The One Holy Catholic & Apostalic Church is the only Church, & she is not based on personal or misinterpretations of the Bible, & is in fact NOT BASED ON THE BIBLE at all. Why? Because the One Holy Catholic & Apostalic Church has been in exsistence longer than the New Testament was ever even formed into the 27 books we find it in today. Another fact that will blow your mind is the fact that THE BIBLE IS CATHOLIC DOCTRINE, & all other “churches” that are rooted in the Bible are rooted in Catholic Doctrine (or their misinterpretaion of it) whether they realize it or not.

The Bible is based on Catholic teachings, not the Church on the Bible.


…believe it or not. :slight_smile:


#5

Correct! My point in the post was basically an argument against Sola Scriptura. I hear so many times that “The Bible is My Guide”! If that was meant to be so, then we would all believe exactly the same thing?!?

The problem, all too often, is we’ve have forgotten to read the bible the way it was intended, based on our Jewish Roots! OK, maybe that’s a bad way to say it, but it was written 1900 years ago (give or take) and we’ve lost the richness of the culture in which it was written.

Need an example? What did Jesus mean by the “Eye of the Needle?” On another thread, there were many different authoritative explanations, mine included. Back in 100AD, there was ONE!

So my point is, God knew what He was doing when He established His Church, and had the Spirit to Guide the Magesterium to help us develop our doctrines and beliefs.

Thank you,

NotWorthy


#6

I think we are guided by the Holy Sprit in all things. The Holy Spirit guides our reading and interpreting the Bible and it guides our conversations on this message board. But due to pride, wrath, greed, etc. along with just simple human limitations of understanding we make mistakes.

Look at people’s comments on this thread from a few Catholics. Their acts are guided or encouraged to be right by way of the Holy Spirit but I see an awful lot of sinful Pride.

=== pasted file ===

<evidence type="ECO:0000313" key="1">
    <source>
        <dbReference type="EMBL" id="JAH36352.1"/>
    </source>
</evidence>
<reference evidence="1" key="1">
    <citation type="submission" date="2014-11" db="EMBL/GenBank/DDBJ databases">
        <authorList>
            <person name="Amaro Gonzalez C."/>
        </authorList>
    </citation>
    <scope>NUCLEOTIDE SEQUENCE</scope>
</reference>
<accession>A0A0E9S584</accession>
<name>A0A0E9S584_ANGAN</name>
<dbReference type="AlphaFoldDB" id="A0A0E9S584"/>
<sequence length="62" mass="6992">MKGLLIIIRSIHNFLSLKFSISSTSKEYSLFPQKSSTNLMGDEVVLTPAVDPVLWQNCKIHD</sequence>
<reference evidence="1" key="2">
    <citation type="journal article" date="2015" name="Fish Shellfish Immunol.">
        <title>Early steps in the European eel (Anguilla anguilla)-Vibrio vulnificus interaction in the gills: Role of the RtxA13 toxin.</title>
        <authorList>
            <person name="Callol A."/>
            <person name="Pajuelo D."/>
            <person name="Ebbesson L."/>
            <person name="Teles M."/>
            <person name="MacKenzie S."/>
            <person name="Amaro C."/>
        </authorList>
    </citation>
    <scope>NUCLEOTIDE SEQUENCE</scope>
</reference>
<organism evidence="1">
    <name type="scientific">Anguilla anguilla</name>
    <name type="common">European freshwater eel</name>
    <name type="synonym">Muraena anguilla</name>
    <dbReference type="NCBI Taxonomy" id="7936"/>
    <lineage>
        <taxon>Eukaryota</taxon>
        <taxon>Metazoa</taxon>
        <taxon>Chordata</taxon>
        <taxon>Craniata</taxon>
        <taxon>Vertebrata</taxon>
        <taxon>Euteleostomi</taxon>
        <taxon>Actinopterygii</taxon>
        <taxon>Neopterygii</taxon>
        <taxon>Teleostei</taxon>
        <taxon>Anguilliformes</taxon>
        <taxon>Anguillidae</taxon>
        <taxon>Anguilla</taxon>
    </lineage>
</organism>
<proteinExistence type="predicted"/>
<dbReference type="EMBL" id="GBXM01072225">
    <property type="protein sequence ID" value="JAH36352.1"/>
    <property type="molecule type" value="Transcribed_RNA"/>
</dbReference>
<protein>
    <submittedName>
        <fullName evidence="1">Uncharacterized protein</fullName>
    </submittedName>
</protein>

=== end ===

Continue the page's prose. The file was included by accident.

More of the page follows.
#7

[quote=Shibboleth]I think we are guided by the Holy Sprit in all things. The Holy Spirit guides our reading and interpreting the Bible and it guides our conversations on this message board. But due to pride, wrath, greed, etc. along with just simple human limitations of understanding we make mistakes.

Look at people’s comments on this thread from a few Catholics. Their acts are guided or encouraged to be right by way of the Holy Spirit but I see an awful lot of sinful Pride.
[/quote]

Hi, Shibboleth:

I believe the Holy Spirit guides me by giving me the grace necessary to be humble enough to accept that which He chose to give unerring (and infallible) direction in interpreting Holy Revelation, including the Bible. Outside of this grace, I am prone to “creating” my own interpretations that diverge from the True and Authentic meaning of this Revelation. I can accept this grace, or not. It is my choice.

The Holy Spirit chose to give this unerring (and infallible) direction to Jesus’ Church. This church is the Catholic Church. As long as I align myself to the Catholic Church’s interpretation of this piece of Revelation (and everything else, like Sacred Tradition), I can be 100% absolutely sure that the interpretation is exactly and perfectly what the Holy Spirit intended for us to understand and accept.

If my personal interpretation is different than this, I know I need to ask the Holy Soirit to open my heart up to the True meaning given by the Church. Pride may get in my way, so a lot of prayer is needed. I know the Holy Spirit will guide me and show me to be humble enough to accept the Truth.